Wednesday, February 04, 2009

White Crows

MrFreeThinker finally showed back up, and left some stupid in his wake. And he did seem to respond when I predicted he wouldn't show up to answer the flood of criticism for his efforts to shift the burden of proof. So, here I go with a main post about an example I gave in the comment thread. Let's get started. Observation: All the crows I have seen so far in my life are black. All the crows I have read about are black. Null hypothesis: There are no non-black crows.

Going by MrFreeThinker's apparent "logic," the burden is on me to prove that non-black crows are "metaphysically" impossible. This would require me to study the crow genome to show that it'd be impossible to get non-black pigments, that albinism is untenable in the species, etcetera. I'd also have to develop perfect knowledge of development to prove that congenital conditions and such can't produce anything other than a black crow. I might also have to cover the bases by somehow proving that crows are immune to bleaching, painting, and dying, er, the application of dye.

Of course, by real world logic, the burden is on MrFreeThinker: If he claims to have seen a white crow, all he needs to do is show it to me under proper observing circumstances.

So, when all the minds I've observed require complex mechanisms to produce their complex behavior, and he says he knows about a mind that doesn't require those systems, it's up to him to demonstrate that it's possible. I don't need to study the whole of philosophy of the mind, neuroscience, and search the entire universe, past, present, and future to fail to observe a simple mind producing complex behavior. He just needs to demonstrate one such entity.

It's the exact same reason we don't believe in psychic powers, Bigfoot, the Loch Ness monster, unicorns, leprechauns, Russel's Teapot, and so on and so forth. It's also why people like me apply our heads to our keyboards whenever someone tries to shift the burden of proof by demanding that we prove their pet woo impossible, instead of just rounding up one solid, verifiable example of it.

10 comments:

Akusai said...

This would require me to study the crow genome to show that it'd be impossible to get non-black pigments, that albinism is untenable in the species, etcetera. I'd also have to develop perfect knowledge of development to prove that congenital conditions and such can't produce anything other than a black crow. I might also have to cover the bases by somehow proving that crows are immune to bleaching, painting, and dying, er, the application of dye.

Actually, even with all of that done, you only would have proven black crows physically impossible. That's the wonderful thing about appealing to metaphysics: it moves the goalposts so far that you can't actually do anything with them unless you can prove that a white crow is in principle impossible, that something about what it means to be a crow on a level deeper than the physical demands that crows be black.

Of course, you could play semantic games and define "crow" as "bird that meets these requirements and is black," which means that any white bird that appears to be a white crow isn't a crow by the above definition. But that would be acting like a woo.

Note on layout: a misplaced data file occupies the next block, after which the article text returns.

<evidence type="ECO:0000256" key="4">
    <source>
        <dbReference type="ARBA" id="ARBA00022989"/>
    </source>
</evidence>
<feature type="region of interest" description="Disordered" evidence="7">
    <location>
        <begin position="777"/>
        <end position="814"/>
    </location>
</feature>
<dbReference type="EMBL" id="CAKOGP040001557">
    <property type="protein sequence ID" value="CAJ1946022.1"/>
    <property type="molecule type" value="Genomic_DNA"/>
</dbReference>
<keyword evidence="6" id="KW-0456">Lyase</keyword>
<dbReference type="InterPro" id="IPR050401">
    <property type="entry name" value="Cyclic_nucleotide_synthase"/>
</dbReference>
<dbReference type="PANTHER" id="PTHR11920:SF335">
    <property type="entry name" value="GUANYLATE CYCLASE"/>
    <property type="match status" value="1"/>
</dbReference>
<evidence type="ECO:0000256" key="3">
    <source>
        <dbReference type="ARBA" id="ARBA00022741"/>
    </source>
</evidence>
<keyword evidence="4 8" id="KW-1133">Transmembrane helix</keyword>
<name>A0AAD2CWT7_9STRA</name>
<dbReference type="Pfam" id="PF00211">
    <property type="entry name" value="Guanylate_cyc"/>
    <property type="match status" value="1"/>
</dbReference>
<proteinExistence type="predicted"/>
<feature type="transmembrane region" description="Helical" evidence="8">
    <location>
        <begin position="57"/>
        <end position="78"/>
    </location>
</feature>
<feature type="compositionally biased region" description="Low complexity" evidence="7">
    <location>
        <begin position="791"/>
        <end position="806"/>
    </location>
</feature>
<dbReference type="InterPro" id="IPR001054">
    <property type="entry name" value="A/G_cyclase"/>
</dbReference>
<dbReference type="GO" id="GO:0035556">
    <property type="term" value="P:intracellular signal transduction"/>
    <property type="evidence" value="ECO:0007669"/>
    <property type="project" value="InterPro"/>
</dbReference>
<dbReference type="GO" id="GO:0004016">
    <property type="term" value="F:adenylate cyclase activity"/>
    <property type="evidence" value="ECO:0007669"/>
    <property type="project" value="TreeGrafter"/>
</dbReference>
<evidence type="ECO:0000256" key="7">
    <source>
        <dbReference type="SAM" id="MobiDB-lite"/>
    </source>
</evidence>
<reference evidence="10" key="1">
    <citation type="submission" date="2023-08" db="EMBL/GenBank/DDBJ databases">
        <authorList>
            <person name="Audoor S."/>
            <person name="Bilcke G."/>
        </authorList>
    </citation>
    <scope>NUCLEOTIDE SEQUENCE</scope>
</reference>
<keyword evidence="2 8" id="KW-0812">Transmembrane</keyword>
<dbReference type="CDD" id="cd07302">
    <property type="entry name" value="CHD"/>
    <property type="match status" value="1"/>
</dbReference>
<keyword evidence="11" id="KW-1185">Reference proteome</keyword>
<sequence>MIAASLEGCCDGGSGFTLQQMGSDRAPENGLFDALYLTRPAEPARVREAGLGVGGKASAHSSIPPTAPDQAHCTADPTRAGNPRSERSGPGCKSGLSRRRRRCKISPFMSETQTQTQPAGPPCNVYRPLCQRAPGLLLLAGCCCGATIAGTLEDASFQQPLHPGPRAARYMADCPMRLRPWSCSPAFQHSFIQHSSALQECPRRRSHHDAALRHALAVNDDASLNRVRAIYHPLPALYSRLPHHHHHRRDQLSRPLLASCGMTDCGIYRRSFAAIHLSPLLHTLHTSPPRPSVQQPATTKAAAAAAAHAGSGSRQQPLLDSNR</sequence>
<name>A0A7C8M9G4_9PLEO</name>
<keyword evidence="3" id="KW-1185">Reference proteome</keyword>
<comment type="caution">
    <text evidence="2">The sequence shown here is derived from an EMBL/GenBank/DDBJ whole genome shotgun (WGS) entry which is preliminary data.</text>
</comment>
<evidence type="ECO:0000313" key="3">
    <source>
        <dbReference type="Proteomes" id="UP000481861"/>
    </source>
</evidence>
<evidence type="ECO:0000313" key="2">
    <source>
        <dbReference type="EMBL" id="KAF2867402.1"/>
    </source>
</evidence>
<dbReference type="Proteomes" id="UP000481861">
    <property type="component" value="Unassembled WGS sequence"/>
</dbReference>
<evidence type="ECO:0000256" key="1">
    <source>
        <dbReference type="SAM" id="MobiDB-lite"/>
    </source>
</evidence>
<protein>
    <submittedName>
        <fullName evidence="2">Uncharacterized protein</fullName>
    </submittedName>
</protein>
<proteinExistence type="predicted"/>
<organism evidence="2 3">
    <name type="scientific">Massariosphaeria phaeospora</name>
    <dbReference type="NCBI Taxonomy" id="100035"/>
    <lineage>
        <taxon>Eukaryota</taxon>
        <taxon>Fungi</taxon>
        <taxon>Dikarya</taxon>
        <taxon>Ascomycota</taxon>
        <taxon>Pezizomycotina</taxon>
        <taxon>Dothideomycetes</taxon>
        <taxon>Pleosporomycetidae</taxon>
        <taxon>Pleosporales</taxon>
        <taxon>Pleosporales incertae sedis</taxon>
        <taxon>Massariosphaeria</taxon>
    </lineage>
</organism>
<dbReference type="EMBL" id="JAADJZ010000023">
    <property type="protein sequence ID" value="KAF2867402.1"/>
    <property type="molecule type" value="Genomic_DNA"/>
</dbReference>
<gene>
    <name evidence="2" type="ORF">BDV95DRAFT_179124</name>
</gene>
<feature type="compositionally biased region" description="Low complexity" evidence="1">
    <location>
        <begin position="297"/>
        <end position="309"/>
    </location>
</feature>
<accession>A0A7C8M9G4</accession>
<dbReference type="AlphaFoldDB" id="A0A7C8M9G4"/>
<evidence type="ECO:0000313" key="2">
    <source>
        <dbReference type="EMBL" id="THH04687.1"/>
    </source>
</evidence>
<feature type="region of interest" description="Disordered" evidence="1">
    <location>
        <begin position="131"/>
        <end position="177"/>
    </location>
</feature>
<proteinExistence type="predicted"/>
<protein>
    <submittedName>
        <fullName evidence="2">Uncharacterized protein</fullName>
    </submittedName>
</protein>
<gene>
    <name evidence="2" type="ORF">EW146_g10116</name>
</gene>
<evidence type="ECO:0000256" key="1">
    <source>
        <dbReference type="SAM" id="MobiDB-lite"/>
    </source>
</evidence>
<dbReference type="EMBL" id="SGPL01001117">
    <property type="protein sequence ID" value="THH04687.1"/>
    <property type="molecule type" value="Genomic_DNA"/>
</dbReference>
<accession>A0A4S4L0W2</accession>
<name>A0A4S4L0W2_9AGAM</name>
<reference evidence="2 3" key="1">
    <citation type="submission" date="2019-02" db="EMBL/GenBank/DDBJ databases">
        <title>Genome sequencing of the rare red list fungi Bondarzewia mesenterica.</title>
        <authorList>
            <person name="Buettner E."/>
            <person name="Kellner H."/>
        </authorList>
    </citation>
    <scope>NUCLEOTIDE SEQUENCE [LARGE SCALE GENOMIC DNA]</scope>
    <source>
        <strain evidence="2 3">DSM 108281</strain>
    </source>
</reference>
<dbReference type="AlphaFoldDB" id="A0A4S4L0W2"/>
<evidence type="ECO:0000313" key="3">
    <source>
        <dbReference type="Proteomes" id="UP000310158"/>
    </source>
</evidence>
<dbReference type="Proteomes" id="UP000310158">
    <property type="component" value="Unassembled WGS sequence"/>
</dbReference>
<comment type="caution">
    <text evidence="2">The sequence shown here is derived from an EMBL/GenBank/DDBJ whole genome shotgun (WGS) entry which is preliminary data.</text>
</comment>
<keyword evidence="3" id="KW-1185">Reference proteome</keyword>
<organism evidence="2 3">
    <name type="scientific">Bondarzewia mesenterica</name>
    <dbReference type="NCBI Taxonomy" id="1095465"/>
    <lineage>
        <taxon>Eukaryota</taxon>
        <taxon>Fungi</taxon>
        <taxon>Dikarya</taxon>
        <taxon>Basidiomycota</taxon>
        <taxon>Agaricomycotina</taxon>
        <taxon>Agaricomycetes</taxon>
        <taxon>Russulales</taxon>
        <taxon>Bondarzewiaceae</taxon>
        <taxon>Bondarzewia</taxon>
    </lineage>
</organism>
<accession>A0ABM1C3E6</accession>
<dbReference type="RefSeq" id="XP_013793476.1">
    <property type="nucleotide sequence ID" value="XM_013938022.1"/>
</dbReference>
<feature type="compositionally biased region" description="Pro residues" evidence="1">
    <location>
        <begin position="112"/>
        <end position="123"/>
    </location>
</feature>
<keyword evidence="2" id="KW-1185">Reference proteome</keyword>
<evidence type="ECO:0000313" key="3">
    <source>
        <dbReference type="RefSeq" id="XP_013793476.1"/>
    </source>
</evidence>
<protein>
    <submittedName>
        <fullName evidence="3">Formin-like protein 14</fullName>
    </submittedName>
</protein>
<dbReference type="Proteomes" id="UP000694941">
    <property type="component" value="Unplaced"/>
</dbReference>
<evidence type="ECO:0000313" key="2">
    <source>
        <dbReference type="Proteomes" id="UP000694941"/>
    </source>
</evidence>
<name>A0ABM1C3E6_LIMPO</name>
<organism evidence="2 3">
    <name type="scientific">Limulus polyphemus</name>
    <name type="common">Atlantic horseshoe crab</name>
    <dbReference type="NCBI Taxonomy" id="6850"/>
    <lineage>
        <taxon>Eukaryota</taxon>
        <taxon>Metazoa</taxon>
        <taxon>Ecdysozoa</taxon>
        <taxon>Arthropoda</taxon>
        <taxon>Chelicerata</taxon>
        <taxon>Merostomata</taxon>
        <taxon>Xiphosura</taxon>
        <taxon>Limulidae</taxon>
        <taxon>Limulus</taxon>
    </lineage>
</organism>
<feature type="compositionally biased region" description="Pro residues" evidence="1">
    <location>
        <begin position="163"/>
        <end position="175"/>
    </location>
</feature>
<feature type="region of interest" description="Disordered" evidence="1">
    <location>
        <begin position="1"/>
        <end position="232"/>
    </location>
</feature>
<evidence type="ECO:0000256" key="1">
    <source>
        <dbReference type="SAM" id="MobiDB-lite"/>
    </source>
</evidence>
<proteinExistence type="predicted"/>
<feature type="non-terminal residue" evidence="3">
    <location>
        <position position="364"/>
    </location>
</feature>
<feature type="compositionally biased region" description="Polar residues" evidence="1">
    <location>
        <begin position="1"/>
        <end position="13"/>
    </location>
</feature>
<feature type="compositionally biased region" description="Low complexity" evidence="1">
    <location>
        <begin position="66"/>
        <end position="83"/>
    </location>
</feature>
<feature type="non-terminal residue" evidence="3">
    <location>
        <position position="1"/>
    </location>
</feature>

Infophile said...

Sorry, I can't find this comment of his you're referring to. Mind posting a link?

MWchase said...

Thing is, albinism in crows is possible. While it lacks the punch, something like blue or purple would make more sense.

On the other hand, crows of either color would imply some things about the world that would advance our understand in various ways. Theology is just a rhetorical power grab (reaching for moral authority) or something.

Bronze Dog said...

Sorry about leaving you hanging there, Infophile. The latest thread he's shown up at is here. That's where he made the "metaphysically impossible" shift.

MrFreeThinker said...

No .
the real world case would be that if a group of people see a white. The other group makes fun of those who saw the white crow and say they are irrational and wrong. The group that saw the white crow says that if you are going to make such claims you are going to have to show a white crow to be impossible.

Bronze Dog said...

So... You believe in Bigfoot because people say they saw one?

Tom Foss said...

the real world case would be that if a group of people see a white. The other group makes fun of those who saw the white crow and say they are irrational and wrong.

Thanks, MrFreeThinker. If we had any lingering doubts about your familiarity with "the real world," you have just assuaged them.

Jimmy_Blue said...

MrFreeThinker:

The other group makes fun of those who saw the white crow and say they are irrational and wrong. The group that saw the white crow says that if you are going to make such claims you are going to have to show a white crow to be impossible.

In which case it seems you have to prove Terence impossible, rather than me having to prove he is possible. Still waiting.

Unless you accept Terence.

Bronze Dog said...

Just found this relevant cartoon.

Bart said...

No, MrFree Thinker, you're skipping a step there. The real real world example would be: a group of people (claim to) see a white crow, then another group asks them to show them the white crow, or a picture of him or some other evidence, the first group doesn't manage to show any evidence but still claims the white crow exists and THEN the second group calls them irrational and wrong. Then the first group starts shifting the burden of proof and the second group tries desperately to show them why that's even more irrational and wrong but the first group just won't listen.